Justice minister Alex Chalk said it was "unconscionable" that the defence can be used in court to justify or excuse the death of a woman "simply because she consented".
Campaigners and prominent politicians, including Labour's Harriet Harman, have led calls for a change in the law to stop men accused of killing their partners using the "rough sex" defence in court.
They have highlighted the case of Natalie Connolly, whose death attracted national attention and has been held up as a catalyst for change.
The 26-year-old was left to die in a pool of blood at the bottom of the stairs by her millionaire partner, John Broadhurst, during a drink-and-drugs-fuelled sex session at their home on Kenrose Mill, Kinver, in December 2016, in which she was subjected to violent abuse.
Broadhurst was cleared of murder but convicted of manslaughter and jailed for three years, eight months.
Mr Chalk said in the Commons this week it would be made "crystal clear" in the Domestic Abuse Bill that the defence was not acceptable.
Ms Harman, who served as Labour deputy leader under Gordon Brown, and Ms Connolly's MP, Mark Garnier, have led the push in Parliament for the "fifty shades defence", as it has been dubbed, to be outlawed.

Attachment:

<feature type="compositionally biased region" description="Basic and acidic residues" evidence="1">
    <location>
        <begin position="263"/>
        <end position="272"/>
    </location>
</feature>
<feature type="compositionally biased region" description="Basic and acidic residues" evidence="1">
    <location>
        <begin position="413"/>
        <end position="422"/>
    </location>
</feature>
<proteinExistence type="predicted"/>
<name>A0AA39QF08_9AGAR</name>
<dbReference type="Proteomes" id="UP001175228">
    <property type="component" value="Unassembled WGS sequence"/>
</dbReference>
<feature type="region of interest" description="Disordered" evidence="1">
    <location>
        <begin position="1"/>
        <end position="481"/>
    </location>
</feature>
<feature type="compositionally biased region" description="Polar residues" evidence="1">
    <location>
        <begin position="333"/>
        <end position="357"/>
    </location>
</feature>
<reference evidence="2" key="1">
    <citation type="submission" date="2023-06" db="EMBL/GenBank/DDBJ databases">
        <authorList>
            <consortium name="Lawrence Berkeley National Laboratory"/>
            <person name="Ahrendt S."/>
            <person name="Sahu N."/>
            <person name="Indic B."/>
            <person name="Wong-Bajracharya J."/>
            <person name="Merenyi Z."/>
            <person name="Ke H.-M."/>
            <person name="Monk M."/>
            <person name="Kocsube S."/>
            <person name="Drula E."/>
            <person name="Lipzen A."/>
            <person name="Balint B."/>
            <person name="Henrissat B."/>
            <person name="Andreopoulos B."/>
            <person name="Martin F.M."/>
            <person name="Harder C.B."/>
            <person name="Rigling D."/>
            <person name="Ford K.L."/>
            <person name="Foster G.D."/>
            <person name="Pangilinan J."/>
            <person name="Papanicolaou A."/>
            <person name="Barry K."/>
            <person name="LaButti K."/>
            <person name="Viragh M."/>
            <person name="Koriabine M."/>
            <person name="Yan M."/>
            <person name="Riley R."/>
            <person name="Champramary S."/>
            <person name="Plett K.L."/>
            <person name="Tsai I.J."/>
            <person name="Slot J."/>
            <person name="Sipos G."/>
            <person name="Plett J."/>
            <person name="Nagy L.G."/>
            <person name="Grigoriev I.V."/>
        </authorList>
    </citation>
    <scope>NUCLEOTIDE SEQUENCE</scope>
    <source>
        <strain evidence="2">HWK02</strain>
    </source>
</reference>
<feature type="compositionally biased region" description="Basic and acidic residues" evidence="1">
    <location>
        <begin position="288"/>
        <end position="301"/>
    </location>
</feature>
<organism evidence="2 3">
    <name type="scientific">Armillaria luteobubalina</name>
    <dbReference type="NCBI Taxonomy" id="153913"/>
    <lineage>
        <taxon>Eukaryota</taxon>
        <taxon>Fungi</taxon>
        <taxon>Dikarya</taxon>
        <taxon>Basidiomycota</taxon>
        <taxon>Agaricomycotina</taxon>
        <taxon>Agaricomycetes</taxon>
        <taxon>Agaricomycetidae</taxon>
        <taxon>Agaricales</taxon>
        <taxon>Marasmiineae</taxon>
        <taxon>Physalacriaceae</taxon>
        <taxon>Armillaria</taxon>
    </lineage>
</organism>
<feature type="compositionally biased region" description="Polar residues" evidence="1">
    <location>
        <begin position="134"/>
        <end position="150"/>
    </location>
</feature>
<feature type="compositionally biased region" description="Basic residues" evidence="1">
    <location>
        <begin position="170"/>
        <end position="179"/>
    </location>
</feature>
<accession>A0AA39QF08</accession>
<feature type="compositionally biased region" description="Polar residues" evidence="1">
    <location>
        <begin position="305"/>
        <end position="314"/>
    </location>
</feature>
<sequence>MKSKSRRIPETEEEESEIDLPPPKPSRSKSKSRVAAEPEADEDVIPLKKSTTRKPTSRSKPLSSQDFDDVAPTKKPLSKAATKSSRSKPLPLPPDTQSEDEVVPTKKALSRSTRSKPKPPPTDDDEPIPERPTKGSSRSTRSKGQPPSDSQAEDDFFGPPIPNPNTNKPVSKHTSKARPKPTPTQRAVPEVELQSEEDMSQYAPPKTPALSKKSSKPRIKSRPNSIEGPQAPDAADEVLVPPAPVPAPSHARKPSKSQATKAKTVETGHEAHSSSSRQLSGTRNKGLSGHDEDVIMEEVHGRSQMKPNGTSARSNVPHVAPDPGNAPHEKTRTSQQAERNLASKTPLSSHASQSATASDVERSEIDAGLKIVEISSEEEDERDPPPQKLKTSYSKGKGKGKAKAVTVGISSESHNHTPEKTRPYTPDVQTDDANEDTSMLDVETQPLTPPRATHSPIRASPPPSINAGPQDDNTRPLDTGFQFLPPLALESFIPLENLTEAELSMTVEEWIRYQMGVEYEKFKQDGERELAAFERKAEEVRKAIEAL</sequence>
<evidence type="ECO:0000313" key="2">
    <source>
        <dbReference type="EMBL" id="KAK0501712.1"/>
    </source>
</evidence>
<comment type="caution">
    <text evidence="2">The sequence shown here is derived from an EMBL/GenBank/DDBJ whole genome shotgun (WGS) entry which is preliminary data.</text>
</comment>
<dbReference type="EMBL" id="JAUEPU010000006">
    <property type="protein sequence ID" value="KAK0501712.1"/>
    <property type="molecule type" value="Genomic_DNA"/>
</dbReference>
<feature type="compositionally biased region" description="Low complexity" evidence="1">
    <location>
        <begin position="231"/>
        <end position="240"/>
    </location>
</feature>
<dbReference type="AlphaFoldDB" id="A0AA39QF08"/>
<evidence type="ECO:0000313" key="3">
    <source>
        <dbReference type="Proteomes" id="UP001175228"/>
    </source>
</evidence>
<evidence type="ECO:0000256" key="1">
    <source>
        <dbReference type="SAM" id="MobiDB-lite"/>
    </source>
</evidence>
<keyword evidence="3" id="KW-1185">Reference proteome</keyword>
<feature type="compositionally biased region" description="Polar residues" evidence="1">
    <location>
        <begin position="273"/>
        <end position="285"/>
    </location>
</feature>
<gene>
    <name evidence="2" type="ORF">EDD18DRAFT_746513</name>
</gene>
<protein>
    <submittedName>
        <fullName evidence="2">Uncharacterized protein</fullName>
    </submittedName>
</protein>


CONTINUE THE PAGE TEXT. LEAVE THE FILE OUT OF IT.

Mr Chalk made reference to Ms Connolly's ordeal during a debate on the Bill.
He said: "I pay tribute, as others have, to my honourable friend the member for Wyre Forest (Mr Garnier), who is the constituency MP of Natalie Connolly and her family, and to the right honourable and learned member for Camberwell and Peckham (Ms Harman).
"They have run a formidable campaign and have engaged closely and constructively with the Government. I pay tribute to them for that."
He added: "I apologise to members of the committee for taking so long to explain the Government’s position on the new clauses. As I have sought to explain, we fully understand the anguish and hurt felt by the family of Natalie Connolly and many others, and, as lawmakers, we will and should do what we can to minimise such anguish on the part of bereaved families in the future.
"For the reasons that I have set out, the Government cannot support a number of the new clauses, but as I have indicated before, we expect to set out the Government’s approach in respect of the rough sex issue in time for report."
Birmingham MP and former Labour leadership contender Jess Phillips said: "Not only did Mr Broadhurst kill Natalie, but he was able to entirely shape the narrative around her death, as she was not there to speak for herself.
"I have become a bit of an old hand at some things, but the Connolly case is so harrowing that I cannot imagine how her family have coped with it.
"The law should be clear to all: a person cannot consent to serious injury or death. But the case law is not up to the task. When a woman is dead, she cannot speak for herself."